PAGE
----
1 year ago

https://www.duolingo.com/Eric155799

Isn't that the same as "The man awaits his wife"?

1 year ago

https://www.duolingo.com/Jackjon

Yes, Eric, but Duo may not have been programmed for that translation. That is also rather archaic, nothing incorrect but it is much like replacing Where Did You Come From? with From Whence You Came?

1 year ago

https://www.duolingo.com/Paul1381
Paul1381
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My first attempt was 'The man awaits his wife' which was marked wrongly. Is this an error, or is there a particular reason for this not being accepted? I can't think of one.

1 year ago

https://www.duolingo.com/Jackjon

Hiya Paul. Your first attempt was indeed correct but it is most likely that Duo hasn't programmed that solution into its bank thingamajig.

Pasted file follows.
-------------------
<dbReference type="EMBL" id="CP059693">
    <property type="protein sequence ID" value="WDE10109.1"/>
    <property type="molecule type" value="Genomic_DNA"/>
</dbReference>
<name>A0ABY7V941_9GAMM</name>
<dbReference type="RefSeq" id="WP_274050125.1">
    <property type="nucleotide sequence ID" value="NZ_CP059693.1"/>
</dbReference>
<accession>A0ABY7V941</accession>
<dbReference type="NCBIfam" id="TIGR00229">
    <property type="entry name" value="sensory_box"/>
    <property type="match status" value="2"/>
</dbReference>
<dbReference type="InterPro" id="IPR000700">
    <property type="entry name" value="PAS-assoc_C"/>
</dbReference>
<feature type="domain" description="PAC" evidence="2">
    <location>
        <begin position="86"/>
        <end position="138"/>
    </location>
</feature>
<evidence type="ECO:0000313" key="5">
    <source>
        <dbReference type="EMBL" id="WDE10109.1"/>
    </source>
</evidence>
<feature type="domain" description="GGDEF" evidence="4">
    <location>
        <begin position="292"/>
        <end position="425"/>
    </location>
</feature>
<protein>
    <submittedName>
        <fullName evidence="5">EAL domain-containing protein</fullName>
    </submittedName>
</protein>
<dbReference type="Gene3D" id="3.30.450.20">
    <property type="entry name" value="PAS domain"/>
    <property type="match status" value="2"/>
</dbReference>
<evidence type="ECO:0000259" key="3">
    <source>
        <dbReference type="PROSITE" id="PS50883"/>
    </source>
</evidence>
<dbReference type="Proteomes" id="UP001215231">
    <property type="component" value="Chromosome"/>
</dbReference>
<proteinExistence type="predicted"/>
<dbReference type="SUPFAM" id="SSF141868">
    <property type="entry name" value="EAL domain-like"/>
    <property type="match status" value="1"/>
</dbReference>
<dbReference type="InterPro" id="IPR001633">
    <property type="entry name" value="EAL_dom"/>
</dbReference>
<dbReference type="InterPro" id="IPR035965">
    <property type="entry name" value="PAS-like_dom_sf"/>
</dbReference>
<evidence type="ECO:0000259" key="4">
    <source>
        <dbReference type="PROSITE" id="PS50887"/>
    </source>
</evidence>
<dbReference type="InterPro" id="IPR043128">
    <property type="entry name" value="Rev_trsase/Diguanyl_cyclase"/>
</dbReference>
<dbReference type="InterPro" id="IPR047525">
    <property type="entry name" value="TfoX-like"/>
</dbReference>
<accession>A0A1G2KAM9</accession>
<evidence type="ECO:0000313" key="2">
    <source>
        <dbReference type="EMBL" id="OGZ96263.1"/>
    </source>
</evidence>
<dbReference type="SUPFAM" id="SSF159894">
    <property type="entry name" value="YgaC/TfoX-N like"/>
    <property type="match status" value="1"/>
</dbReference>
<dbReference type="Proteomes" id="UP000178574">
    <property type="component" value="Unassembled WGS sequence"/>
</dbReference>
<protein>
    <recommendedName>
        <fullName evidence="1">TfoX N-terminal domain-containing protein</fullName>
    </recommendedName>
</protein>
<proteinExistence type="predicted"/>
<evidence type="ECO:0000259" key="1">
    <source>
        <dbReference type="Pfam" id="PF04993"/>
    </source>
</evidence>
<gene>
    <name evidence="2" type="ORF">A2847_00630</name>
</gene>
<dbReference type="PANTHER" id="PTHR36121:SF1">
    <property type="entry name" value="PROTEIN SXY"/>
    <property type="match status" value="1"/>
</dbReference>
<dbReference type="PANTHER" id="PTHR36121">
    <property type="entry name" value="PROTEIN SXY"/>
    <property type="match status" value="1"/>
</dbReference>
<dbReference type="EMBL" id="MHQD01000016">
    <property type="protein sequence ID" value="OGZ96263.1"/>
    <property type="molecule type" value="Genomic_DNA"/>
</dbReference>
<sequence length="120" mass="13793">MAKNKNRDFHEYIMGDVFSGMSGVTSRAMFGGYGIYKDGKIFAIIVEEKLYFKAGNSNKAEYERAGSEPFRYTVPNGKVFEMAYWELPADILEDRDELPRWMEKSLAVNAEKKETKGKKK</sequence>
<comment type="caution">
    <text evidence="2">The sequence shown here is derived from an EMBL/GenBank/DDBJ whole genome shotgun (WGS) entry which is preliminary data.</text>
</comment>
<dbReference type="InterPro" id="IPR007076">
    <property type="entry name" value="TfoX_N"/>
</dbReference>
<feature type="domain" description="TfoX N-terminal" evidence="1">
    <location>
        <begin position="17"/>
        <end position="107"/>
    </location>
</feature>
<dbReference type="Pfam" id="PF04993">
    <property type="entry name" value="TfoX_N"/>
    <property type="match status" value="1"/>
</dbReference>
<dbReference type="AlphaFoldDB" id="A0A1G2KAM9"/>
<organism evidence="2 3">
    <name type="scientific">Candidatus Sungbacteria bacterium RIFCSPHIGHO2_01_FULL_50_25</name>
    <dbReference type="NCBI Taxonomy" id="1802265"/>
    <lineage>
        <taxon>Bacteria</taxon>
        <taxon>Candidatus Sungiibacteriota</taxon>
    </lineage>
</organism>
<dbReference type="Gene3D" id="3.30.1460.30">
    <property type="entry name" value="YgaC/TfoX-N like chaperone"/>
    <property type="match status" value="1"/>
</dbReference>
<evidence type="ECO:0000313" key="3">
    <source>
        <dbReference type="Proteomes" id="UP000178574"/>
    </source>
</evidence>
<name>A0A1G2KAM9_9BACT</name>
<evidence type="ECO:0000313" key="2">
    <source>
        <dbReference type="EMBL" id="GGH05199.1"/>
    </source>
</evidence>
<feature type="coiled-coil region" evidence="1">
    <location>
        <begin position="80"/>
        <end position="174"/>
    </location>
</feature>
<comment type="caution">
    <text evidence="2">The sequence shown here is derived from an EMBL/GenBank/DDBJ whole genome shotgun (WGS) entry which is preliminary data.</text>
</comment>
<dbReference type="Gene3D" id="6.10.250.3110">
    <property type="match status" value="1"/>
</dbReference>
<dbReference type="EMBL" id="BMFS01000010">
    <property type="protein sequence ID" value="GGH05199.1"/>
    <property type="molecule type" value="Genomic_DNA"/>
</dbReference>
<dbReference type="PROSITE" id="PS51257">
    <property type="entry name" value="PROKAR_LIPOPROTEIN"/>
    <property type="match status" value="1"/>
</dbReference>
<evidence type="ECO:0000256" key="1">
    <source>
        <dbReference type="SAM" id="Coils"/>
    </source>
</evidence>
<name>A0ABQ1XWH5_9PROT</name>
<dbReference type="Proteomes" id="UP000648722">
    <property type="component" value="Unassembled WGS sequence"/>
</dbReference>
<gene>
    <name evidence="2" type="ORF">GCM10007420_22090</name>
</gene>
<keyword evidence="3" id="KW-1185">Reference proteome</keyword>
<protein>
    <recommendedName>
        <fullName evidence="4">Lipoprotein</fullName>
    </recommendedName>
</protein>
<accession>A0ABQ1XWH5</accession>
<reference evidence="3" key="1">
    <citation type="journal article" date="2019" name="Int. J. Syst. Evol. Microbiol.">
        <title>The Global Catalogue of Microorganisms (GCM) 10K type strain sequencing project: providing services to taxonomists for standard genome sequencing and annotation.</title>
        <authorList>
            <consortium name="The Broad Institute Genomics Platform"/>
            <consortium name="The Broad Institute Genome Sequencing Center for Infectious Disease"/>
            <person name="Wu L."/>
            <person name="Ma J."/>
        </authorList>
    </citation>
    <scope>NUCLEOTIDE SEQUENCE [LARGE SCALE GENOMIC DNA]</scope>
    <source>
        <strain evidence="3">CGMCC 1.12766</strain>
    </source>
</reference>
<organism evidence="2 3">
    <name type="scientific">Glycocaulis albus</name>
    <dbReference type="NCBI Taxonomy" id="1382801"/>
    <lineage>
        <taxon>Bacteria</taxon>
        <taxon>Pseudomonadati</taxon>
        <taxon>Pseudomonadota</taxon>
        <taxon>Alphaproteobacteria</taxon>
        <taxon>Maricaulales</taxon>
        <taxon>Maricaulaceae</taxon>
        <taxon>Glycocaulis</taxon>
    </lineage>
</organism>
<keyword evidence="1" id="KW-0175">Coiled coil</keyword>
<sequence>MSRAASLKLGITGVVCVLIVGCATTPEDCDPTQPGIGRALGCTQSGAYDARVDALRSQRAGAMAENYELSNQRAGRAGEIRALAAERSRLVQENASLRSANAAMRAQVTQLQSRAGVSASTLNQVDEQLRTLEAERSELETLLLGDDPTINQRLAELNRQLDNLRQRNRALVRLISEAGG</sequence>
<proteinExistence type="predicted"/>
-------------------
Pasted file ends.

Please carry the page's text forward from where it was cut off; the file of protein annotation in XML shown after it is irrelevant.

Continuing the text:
1 year ago

https://www.duolingo.com/Ri-nee-chan

What's wrong with "the man awaits his wife"?

10 months ago

https://www.duolingo.com/Jackjon

Well, Ri, Await has a different source from to wait for (Attend) and though Awaits is actually OK here (As his wife is considered important to him) it possibly has just not been programmed into Duo's solutions. Worth reporting it I think. JJ.

10 months ago

https://www.duolingo.com/AjayNandur
AjayNandur
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Why is there no "pour in the sentence

10 months ago

https://www.duolingo.com/Jackjon

Attendre is of the third group of French verbs and they may carry implication rather than word-for-word translation. Here the verb is interpretive and somewhat idiomatic. This is why those people who translate one language to another in International conferences are called Interpreters, not translators.

10 months ago

https://www.duolingo.com/Azule228

Why isn't "the man awaits his wife" correct?

10 months ago

https://www.duolingo.com/Jackjon

Your query has been addressed already Azule. Please read the threads.

10 months ago

https://www.duolingo.com/mallingua
mallingua
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The man awaits his wife should count as correct

8 months ago

https://www.duolingo.com/Jackjon